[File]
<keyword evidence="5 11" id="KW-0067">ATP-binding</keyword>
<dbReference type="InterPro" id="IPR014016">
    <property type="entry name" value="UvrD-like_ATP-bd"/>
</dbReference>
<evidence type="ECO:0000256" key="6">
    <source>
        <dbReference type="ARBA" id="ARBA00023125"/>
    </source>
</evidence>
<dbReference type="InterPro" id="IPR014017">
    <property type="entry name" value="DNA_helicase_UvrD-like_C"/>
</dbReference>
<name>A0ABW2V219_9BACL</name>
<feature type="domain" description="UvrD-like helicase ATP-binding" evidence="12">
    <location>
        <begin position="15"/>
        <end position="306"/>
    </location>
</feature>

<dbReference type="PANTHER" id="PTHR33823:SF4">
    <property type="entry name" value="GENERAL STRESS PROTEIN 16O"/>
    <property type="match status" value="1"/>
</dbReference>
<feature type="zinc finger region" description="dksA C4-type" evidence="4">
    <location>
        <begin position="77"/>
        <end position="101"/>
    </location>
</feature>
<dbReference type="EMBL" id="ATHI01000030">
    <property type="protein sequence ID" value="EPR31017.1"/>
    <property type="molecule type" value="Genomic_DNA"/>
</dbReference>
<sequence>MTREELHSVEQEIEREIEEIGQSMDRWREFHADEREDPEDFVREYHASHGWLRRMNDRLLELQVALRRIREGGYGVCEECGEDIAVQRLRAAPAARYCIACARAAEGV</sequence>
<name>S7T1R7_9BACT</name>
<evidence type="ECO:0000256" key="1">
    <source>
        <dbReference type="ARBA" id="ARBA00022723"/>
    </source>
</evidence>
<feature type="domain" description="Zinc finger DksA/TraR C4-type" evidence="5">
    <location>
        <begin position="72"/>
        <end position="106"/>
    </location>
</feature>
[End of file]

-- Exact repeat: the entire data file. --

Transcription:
<keyword evidence="5 11" id="KW-0067">ATP-binding</keyword>
<dbReference type="InterPro" id="IPR014016">
    <property type="entry name" value="UvrD-like_ATP-bd"/>
</dbReference>
<evidence type="ECO:0000256" key="6">
    <source>
        <dbReference type="ARBA" id="ARBA00023125"/>
    </source>
</evidence>
<dbReference type="InterPro" id="IPR014017">
    <property type="entry name" value="DNA_helicase_UvrD-like_C"/>
</dbReference>
<name>A0ABW2V219_9BACL</name>
<feature type="domain" description="UvrD-like helicase ATP-binding" evidence="12">
    <location>
        <begin position="15"/>
        <end position="306"/>
    </location>
</feature>

<dbReference type="PANTHER" id="PTHR33823:SF4">
    <property type="entry name" value="GENERAL STRESS PROTEIN 16O"/>
    <property type="match status" value="1"/>
</dbReference>
<feature type="zinc finger region" description="dksA C4-type" evidence="4">
    <location>
        <begin position="77"/>
        <end position="101"/>
    </location>
</feature>
<dbReference type="EMBL" id="ATHI01000030">
    <property type="protein sequence ID" value="EPR31017.1"/>
    <property type="molecule type" value="Genomic_DNA"/>
</dbReference>
<sequence>MTREELHSVEQEIEREIEEIGQSMDRWREFHADEREDPEDFVREYHASHGWLRRMNDRLLELQVALRRIREGGYGVCEECGEDIAVQRLRAAPAARYCIACARAAEGV</sequence>
<name>S7T1R7_9BACT</name>
<evidence type="ECO:0000256" key="1">
    <source>
        <dbReference type="ARBA" id="ARBA00022723"/>
    </source>
</evidence>
<feature type="domain" description="Zinc finger DksA/TraR C4-type" evidence="5">
    <location>
        <begin position="72"/>
        <end position="106"/>
    </location>
</feature>